UK heatwave: Expert tips for sleeping in hot weather including freezing your pillow case and avoiding exercise
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Now the UK heatwave has arrived and the sweltering hot weather is persisting, many Brits are having teething problems whilst trying to sleep in their stuffy sheets. But thankfully, there’s a number of things you can do, other than just ‘buy a fan’, to help improve your sleep hygiene during the heat.
Hayley Thistleton, a sleep expert who works at SleepSeeker, has provided us with eight top tips to make sure you’ve done everything you can to avoid a sweaty night’s sleep. From freezing your pillow to having a warm bath - here’s everything you need to know.
How to sleep in the heat
1. Have a warm bath
Even though it might seem like the opposite of what you should be doing to keep cool, it’s worth taking a warm bath about an hour or two before bedtime as this helps your body temperature to decrease after you leave the bath and your body adapts to the cooler environment.
2. Freeze your pillowcases
For extra cooling, freeze your pillowcases in the evening before getting into bed. Another clever hack is to fill a hot water bottle and leave it in the freezer. You can then use it between the sheets like an ice pack before getting into bed.
3. Avoid exercise before bed
Avoid doing anything strenuous close to bedtime as this can make it harder for the body to cool down during sleep. However, being active during the day can help reduce stress and boost the amount of time you spend in the deeper/restorative stages of sleep, just aim to finish at least 90 minutes before you head to bed.
4. Use a fan or cold compress
A bed fan is best as it provides a more direct flow but any normal fan pointed at your body works well. A simple trick is to place a bowl of ice or bottles of frozen water in front of the fan to cool the air. The most important parts of the body to keep cool while trying to sleep are the head, feet and central body. You can do this by using a wet towel or cloth as a cold compress.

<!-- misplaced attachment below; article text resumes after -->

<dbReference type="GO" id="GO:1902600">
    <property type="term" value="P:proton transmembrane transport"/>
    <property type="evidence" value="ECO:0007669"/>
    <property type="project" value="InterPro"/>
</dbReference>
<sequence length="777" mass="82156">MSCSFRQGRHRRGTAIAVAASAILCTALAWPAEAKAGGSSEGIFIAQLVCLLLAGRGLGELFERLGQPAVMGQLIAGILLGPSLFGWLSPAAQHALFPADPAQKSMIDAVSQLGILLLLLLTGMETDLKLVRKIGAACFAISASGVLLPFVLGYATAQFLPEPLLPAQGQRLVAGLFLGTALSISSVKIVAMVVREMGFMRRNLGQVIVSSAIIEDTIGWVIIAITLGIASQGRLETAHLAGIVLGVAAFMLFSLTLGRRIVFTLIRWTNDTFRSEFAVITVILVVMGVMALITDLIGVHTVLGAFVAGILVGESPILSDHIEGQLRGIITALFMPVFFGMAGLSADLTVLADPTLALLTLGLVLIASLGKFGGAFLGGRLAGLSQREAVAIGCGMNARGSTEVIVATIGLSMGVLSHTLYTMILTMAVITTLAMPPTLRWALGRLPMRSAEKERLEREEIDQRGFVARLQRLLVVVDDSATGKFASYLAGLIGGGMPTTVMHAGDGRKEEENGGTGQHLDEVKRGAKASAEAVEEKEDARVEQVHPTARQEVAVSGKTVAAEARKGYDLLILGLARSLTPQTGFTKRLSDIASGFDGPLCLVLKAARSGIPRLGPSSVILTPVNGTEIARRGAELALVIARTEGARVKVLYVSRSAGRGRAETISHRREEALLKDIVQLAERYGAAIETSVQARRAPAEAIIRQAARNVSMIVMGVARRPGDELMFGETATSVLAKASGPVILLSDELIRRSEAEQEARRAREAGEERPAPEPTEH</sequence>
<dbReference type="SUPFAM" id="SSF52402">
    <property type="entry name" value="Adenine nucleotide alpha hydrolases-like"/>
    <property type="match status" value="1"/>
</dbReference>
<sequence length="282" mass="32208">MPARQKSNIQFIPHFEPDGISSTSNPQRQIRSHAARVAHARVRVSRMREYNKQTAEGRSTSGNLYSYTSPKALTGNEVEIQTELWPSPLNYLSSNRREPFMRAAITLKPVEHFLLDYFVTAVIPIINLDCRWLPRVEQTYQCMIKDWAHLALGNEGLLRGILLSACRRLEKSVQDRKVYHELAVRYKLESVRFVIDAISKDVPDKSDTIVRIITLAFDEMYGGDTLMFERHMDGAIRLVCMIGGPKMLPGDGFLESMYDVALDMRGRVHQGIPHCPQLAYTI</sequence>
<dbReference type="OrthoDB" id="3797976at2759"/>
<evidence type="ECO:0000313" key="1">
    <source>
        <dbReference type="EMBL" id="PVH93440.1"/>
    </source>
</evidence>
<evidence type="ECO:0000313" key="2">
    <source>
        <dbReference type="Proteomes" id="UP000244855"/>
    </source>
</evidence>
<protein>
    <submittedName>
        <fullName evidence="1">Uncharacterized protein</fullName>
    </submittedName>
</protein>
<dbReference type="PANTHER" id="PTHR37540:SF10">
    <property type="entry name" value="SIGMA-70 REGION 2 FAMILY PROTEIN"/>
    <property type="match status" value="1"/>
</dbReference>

5. Sleep in pyjamas
Wearing pyjamas actually draws sweat away from your body and allows you to keep cooler and more comfortable so it’s worth wearing some loose, thin clothing instead of sleeping naked.
6. Get breathable bedding
Polyester tends to hold heat and is water-resistant, meaning if you sweat due to the heat the sheets could stick against your skin. When it comes to bedding, light-coloured bedding made from natural fibres like cotton and linen offer better breathability.
7. Get the right duvet
Certain duvets and pillows can trap body heat causing you to feel excessively warm. Look out for summer duvets made of hollowfibre, which controls your temperature while you sleep. Of course, low-tog duvets of around 4.5 tog are the best option when trying to keep cool. You can now even get dual tog duvets, which have a cool 4.5 tog side and a warm 10.5 tog side, perfect for those couples where one likes it hot and one likes it cold!
8. Keep curtains and blinds shut
It can be tempting in the heat to keep windows and curtains open all day to let air in, but this could actually cause your home to heat up more. Try keeping curtains and blinds closed throughout the day - once the sun sets and temperatures drop you can open them back up if needed for a cooler breeze.